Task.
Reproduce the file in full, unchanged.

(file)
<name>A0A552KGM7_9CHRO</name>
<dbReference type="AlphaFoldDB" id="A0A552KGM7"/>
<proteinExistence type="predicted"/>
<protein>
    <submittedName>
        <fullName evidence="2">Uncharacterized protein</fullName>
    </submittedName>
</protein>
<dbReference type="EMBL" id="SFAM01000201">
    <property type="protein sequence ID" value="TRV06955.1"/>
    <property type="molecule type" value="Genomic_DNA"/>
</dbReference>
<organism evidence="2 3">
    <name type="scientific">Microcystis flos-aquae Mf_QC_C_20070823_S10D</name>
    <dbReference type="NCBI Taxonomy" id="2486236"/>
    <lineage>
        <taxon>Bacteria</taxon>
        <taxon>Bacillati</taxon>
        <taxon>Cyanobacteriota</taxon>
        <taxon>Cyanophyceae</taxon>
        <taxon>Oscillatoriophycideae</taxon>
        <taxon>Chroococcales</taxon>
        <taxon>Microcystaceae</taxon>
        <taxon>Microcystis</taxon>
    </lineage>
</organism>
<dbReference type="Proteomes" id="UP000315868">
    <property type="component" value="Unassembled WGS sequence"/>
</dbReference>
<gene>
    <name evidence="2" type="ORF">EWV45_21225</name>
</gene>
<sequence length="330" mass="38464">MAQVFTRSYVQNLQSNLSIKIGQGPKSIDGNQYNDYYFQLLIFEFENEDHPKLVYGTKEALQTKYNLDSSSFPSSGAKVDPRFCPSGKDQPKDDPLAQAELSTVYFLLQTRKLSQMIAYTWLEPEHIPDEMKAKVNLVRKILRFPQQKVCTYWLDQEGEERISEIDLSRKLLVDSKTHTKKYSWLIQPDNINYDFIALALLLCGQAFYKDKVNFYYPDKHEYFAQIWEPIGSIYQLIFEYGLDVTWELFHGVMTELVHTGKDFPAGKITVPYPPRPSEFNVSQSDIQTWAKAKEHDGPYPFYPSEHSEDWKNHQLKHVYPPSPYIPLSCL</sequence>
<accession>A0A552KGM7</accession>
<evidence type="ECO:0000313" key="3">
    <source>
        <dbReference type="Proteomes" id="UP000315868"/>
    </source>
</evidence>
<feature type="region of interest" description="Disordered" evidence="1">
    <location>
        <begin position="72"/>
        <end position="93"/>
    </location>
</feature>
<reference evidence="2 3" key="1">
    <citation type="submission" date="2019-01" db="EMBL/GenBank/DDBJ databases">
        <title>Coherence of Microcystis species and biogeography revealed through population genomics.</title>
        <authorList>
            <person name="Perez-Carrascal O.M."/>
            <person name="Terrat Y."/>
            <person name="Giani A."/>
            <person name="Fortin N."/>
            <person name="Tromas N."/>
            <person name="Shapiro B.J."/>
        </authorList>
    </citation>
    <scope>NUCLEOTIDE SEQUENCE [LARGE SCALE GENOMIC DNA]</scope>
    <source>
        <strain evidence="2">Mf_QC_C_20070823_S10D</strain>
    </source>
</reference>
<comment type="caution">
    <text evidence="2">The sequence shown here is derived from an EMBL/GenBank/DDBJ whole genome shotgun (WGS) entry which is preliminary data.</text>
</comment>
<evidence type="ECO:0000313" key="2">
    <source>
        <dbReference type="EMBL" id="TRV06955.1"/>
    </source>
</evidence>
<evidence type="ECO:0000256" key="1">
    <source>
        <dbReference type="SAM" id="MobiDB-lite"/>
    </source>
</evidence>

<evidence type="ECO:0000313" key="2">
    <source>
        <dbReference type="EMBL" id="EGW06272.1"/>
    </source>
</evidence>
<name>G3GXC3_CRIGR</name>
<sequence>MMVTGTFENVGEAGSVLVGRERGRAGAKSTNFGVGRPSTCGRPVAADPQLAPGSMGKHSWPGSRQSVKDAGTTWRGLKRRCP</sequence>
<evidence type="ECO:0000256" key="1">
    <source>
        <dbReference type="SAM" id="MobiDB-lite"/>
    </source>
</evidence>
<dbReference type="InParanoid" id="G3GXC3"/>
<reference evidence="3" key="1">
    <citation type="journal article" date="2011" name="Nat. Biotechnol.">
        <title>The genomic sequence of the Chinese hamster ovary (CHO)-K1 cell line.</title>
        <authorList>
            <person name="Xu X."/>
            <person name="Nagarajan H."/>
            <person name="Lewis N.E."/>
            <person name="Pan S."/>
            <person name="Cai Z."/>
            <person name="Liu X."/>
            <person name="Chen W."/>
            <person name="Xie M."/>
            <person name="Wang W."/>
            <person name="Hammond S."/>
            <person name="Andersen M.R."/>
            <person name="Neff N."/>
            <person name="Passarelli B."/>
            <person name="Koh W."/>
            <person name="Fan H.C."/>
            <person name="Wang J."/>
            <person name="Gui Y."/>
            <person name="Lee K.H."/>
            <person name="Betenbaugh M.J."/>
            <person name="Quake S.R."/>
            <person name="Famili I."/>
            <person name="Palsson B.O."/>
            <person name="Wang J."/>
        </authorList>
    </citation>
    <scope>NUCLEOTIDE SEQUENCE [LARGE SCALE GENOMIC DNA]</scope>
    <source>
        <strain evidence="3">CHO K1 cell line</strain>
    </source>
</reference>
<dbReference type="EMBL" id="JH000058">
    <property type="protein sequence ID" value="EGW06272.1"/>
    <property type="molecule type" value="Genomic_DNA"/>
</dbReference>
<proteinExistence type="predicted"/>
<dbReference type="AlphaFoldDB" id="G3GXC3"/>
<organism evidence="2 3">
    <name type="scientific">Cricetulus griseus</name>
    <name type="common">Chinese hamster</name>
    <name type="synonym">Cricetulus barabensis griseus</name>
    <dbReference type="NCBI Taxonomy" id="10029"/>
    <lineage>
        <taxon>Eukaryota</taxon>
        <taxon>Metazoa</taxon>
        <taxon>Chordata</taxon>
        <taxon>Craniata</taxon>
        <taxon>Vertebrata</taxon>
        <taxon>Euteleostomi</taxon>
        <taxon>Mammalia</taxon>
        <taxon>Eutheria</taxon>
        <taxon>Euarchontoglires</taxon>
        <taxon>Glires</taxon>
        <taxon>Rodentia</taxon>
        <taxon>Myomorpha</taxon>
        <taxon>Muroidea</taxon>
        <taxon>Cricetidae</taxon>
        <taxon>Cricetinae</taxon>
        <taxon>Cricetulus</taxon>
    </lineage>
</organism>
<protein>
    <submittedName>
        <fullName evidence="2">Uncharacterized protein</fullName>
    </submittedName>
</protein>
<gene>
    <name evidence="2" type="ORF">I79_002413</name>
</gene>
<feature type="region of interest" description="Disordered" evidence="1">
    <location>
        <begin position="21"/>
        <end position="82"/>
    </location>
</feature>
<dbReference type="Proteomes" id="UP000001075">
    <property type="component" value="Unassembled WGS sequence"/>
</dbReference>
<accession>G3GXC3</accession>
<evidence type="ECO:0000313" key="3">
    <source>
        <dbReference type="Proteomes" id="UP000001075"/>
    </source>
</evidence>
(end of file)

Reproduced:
<name>A0A552KGM7_9CHRO</name>
<dbReference type="AlphaFoldDB" id="A0A552KGM7"/>
<proteinExistence type="predicted"/>
<protein>
    <submittedName>
        <fullName evidence="2">Uncharacterized protein</fullName>
    </submittedName>
</protein>
<dbReference type="EMBL" id="SFAM01000201">
    <property type="protein sequence ID" value="TRV06955.1"/>
    <property type="molecule type" value="Genomic_DNA"/>
</dbReference>
<organism evidence="2 3">
    <name type="scientific">Microcystis flos-aquae Mf_QC_C_20070823_S10D</name>
    <dbReference type="NCBI Taxonomy" id="2486236"/>
    <lineage>
        <taxon>Bacteria</taxon>
        <taxon>Bacillati</taxon>
        <taxon>Cyanobacteriota</taxon>
        <taxon>Cyanophyceae</taxon>
        <taxon>Oscillatoriophycideae</taxon>
        <taxon>Chroococcales</taxon>
        <taxon>Microcystaceae</taxon>
        <taxon>Microcystis</taxon>
    </lineage>
</organism>
<dbReference type="Proteomes" id="UP000315868">
    <property type="component" value="Unassembled WGS sequence"/>
</dbReference>
<gene>
    <name evidence="2" type="ORF">EWV45_21225</name>
</gene>
<sequence length="330" mass="38464">MAQVFTRSYVQNLQSNLSIKIGQGPKSIDGNQYNDYYFQLLIFEFENEDHPKLVYGTKEALQTKYNLDSSSFPSSGAKVDPRFCPSGKDQPKDDPLAQAELSTVYFLLQTRKLSQMIAYTWLEPEHIPDEMKAKVNLVRKILRFPQQKVCTYWLDQEGEERISEIDLSRKLLVDSKTHTKKYSWLIQPDNINYDFIALALLLCGQAFYKDKVNFYYPDKHEYFAQIWEPIGSIYQLIFEYGLDVTWELFHGVMTELVHTGKDFPAGKITVPYPPRPSEFNVSQSDIQTWAKAKEHDGPYPFYPSEHSEDWKNHQLKHVYPPSPYIPLSCL</sequence>
<accession>A0A552KGM7</accession>
<evidence type="ECO:0000313" key="3">
    <source>
        <dbReference type="Proteomes" id="UP000315868"/>
    </source>
</evidence>
<feature type="region of interest" description="Disordered" evidence="1">
    <location>
        <begin position="72"/>
        <end position="93"/>
    </location>
</feature>
<reference evidence="2 3" key="1">
    <citation type="submission" date="2019-01" db="EMBL/GenBank/DDBJ databases">
        <title>Coherence of Microcystis species and biogeography revealed through population genomics.</title>
        <authorList>
            <person name="Perez-Carrascal O.M."/>
            <person name="Terrat Y."/>
            <person name="Giani A."/>
            <person name="Fortin N."/>
            <person name="Tromas N."/>
            <person name="Shapiro B.J."/>
        </authorList>
    </citation>
    <scope>NUCLEOTIDE SEQUENCE [LARGE SCALE GENOMIC DNA]</scope>
    <source>
        <strain evidence="2">Mf_QC_C_20070823_S10D</strain>
    </source>
</reference>
<comment type="caution">
    <text evidence="2">The sequence shown here is derived from an EMBL/GenBank/DDBJ whole genome shotgun (WGS) entry which is preliminary data.</text>
</comment>
<evidence type="ECO:0000313" key="2">
    <source>
        <dbReference type="EMBL" id="TRV06955.1"/>
    </source>
</evidence>
<evidence type="ECO:0000256" key="1">
    <source>
        <dbReference type="SAM" id="MobiDB-lite"/>
    </source>
</evidence>

<evidence type="ECO:0000313" key="2">
    <source>
        <dbReference type="EMBL" id="EGW06272.1"/>
    </source>
</evidence>
<name>G3GXC3_CRIGR</name>
<sequence>MMVTGTFENVGEAGSVLVGRERGRAGAKSTNFGVGRPSTCGRPVAADPQLAPGSMGKHSWPGSRQSVKDAGTTWRGLKRRCP</sequence>
<evidence type="ECO:0000256" key="1">
    <source>
        <dbReference type="SAM" id="MobiDB-lite"/>
    </source>
</evidence>
<dbReference type="InParanoid" id="G3GXC3"/>
<reference evidence="3" key="1">
    <citation type="journal article" date="2011" name="Nat. Biotechnol.">
        <title>The genomic sequence of the Chinese hamster ovary (CHO)-K1 cell line.</title>
        <authorList>
            <person name="Xu X."/>
            <person name="Nagarajan H."/>
            <person name="Lewis N.E."/>
            <person name="Pan S."/>
            <person name="Cai Z."/>
            <person name="Liu X."/>
            <person name="Chen W."/>
            <person name="Xie M."/>
            <person name="Wang W."/>
            <person name="Hammond S."/>
            <person name="Andersen M.R."/>
            <person name="Neff N."/>
            <person name="Passarelli B."/>
            <person name="Koh W."/>
            <person name="Fan H.C."/>
            <person name="Wang J."/>
            <person name="Gui Y."/>
            <person name="Lee K.H."/>
            <person name="Betenbaugh M.J."/>
            <person name="Quake S.R."/>
            <person name="Famili I."/>
            <person name="Palsson B.O."/>
            <person name="Wang J."/>
        </authorList>
    </citation>
    <scope>NUCLEOTIDE SEQUENCE [LARGE SCALE GENOMIC DNA]</scope>
    <source>
        <strain evidence="3">CHO K1 cell line</strain>
    </source>
</reference>
<dbReference type="EMBL" id="JH000058">
    <property type="protein sequence ID" value="EGW06272.1"/>
    <property type="molecule type" value="Genomic_DNA"/>
</dbReference>
<proteinExistence type="predicted"/>
<dbReference type="AlphaFoldDB" id="G3GXC3"/>
<organism evidence="2 3">
    <name type="scientific">Cricetulus griseus</name>
    <name type="common">Chinese hamster</name>
    <name type="synonym">Cricetulus barabensis griseus</name>
    <dbReference type="NCBI Taxonomy" id="10029"/>
    <lineage>
        <taxon>Eukaryota</taxon>
        <taxon>Metazoa</taxon>
        <taxon>Chordata</taxon>
        <taxon>Craniata</taxon>
        <taxon>Vertebrata</taxon>
        <taxon>Euteleostomi</taxon>
        <taxon>Mammalia</taxon>
        <taxon>Eutheria</taxon>
        <taxon>Euarchontoglires</taxon>
        <taxon>Glires</taxon>
        <taxon>Rodentia</taxon>
        <taxon>Myomorpha</taxon>
        <taxon>Muroidea</taxon>
        <taxon>Cricetidae</taxon>
        <taxon>Cricetinae</taxon>
        <taxon>Cricetulus</taxon>
    </lineage>
</organism>
<protein>
    <submittedName>
        <fullName evidence="2">Uncharacterized protein</fullName>
    </submittedName>
</protein>
<gene>
    <name evidence="2" type="ORF">I79_002413</name>
</gene>
<feature type="region of interest" description="Disordered" evidence="1">
    <location>
        <begin position="21"/>
        <end position="82"/>
    </location>
</feature>
<dbReference type="Proteomes" id="UP000001075">
    <property type="component" value="Unassembled WGS sequence"/>
</dbReference>
<accession>G3GXC3</accession>
<evidence type="ECO:0000313" key="3">
    <source>
        <dbReference type="Proteomes" id="UP000001075"/>
    </source>
</evidence>